Over the weekend, YouTuber James Charles came under fire when his former friend, makeup artist and Halo Beauty founder Tati Westbrook, spilled major tea about the beauty influencer. In her video, Westbrook details how she was hurt when Charles promoted SugarBear Hair vitamins (a direct competitor of her own vitamin line) on Instagram, an action Charles apologised for on Instagram previously. However, Westbrook had more to say about Charles: She specifically called out the young star for alleged sexual misconduct (Charles denied this in a video, but said "I have learned the hard way about boys that I am interested in, and also ones that I should or shouldn't be talking to.") It was this accusation that really angered fans, and led to Charles losing millions of subscribers, including celebrities like the Kardashians and Ariana Grande.
The drama with Charles and Westbrook may be the most recent YouTuber drama, but it's just one situation in a long list of scandals. Here are some other famous YouTubers who came under fire.
The OG scandal that stemmed from YouTube's early days, in 2006. Lonelygirl15 started out as a simple vlogging account, where an allegedly 16-year-old girl, "Bree," documented her days and shared some details about her life with her friends and religious parents. Eventually, however, the videos got stranger and stranger, and fans of the channel became concerned that their internet friend Bree was involved in some sort of a cult. Bree was — but neither she nor the cult were actually real.
After online sleuths discovered that emails sent from the Lonelygirl15 account were actually sent from Creative Artists Agency, it was revealed that Lonelygirl15 was merely a fictionalised web series that purported to be the real deal — like a YouTube version of The Blair Witch Project. Actress Jessica Lee Rose, who would go on to appear in the series Greek, was "Bree." Though some fans were angry they were fooled, the series continued until 2008 and expanded its mystery after the death of its titular character.
Nicole Arbour's "Dear Fat People" Video
In 2015, YouTuber Arbour posted a video titled "Dear Fat People," in which she ranted about fat people and called them everything from lazy to smelly, all in the name of "comedy." This wasn't Arbour's first or only controversial video — she also posted one in which she slut-shamed Instagram models and a more recent video in which she criticised religion — but it did stir up significant controversy when stars like Ashley Graham and Tess Holiday clapped back at the insensitive comments.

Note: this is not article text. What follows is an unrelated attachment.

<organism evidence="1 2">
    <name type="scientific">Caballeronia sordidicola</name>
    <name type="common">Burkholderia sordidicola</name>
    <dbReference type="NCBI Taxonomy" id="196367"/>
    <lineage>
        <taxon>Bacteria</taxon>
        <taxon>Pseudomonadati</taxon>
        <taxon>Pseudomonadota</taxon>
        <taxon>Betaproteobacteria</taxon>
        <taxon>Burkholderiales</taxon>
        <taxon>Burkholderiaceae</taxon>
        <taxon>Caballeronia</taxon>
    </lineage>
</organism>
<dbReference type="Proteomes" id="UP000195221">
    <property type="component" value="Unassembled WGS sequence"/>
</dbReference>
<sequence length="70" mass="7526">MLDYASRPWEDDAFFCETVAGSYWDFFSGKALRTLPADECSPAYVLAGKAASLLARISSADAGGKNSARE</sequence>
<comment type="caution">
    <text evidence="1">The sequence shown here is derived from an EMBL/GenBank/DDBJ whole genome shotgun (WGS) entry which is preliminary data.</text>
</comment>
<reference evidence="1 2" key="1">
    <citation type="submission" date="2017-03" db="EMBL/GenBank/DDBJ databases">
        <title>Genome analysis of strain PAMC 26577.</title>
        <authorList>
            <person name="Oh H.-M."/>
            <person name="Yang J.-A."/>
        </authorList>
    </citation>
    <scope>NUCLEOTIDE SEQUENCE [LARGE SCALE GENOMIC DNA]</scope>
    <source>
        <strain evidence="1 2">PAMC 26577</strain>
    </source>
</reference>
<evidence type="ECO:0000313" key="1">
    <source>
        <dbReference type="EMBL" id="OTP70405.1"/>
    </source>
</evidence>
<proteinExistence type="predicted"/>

In 2016, fans became concerned that London-based YouTuber Marina Joyce was in trouble when they noticed bruising on her body and other alleged signs that she needed help. However, police checked on Joyce and found her to be safe and well.
MommyOfFive & DaddyOfFive's "Pranks"
In 2017, YouTuber couple Mike and Heather Martin were accused of abusing their children via their popular family YouTube channels. The alleged abuse included wrongly accusing their children of "bad behaviour," leading to extreme emotional reactions, and encouraging their other kids to hurt one another. The parents issued an apology on YouTube. After an investigation was launched into the abuse allegations, Rose Hall, the biological mother of two of the children featured on Mike and Heather's channel, received emergency custody of her kids.
Logan Paul's Suicide Forest Video
In December 2017, uber-popular vlogger Logan Paul went on a trip to Japan where he filmed the corpse of a man who died by suicide in Aokigahara, a part of Japan's Mt. Fuji known as the "suicide forest." Paul uploaded a video titled "We found a dead body in the Japanese Suicide Forest…" It was deleted after enormous backlash from fans and celebrities alike. Paul issued an apology on social media, and made a YouTube video follow-up. YouTube temporarily demonetised Paul's videos following the incident.
In summer of 2018, YouTuber Tana Mongeau announced she was hosting an alternative to VidCon after the YouTuber conference did not give her a featured creator badge. Unlike VidCon, the majority of TanaCon tickets would be free of cost, with a select amount of VIP tickets retailing around $65. However, TanaCon had major logistical issues, leading Shane Dawson to make a three-part series uncovering the truth behind YouTube's Fyre Festival.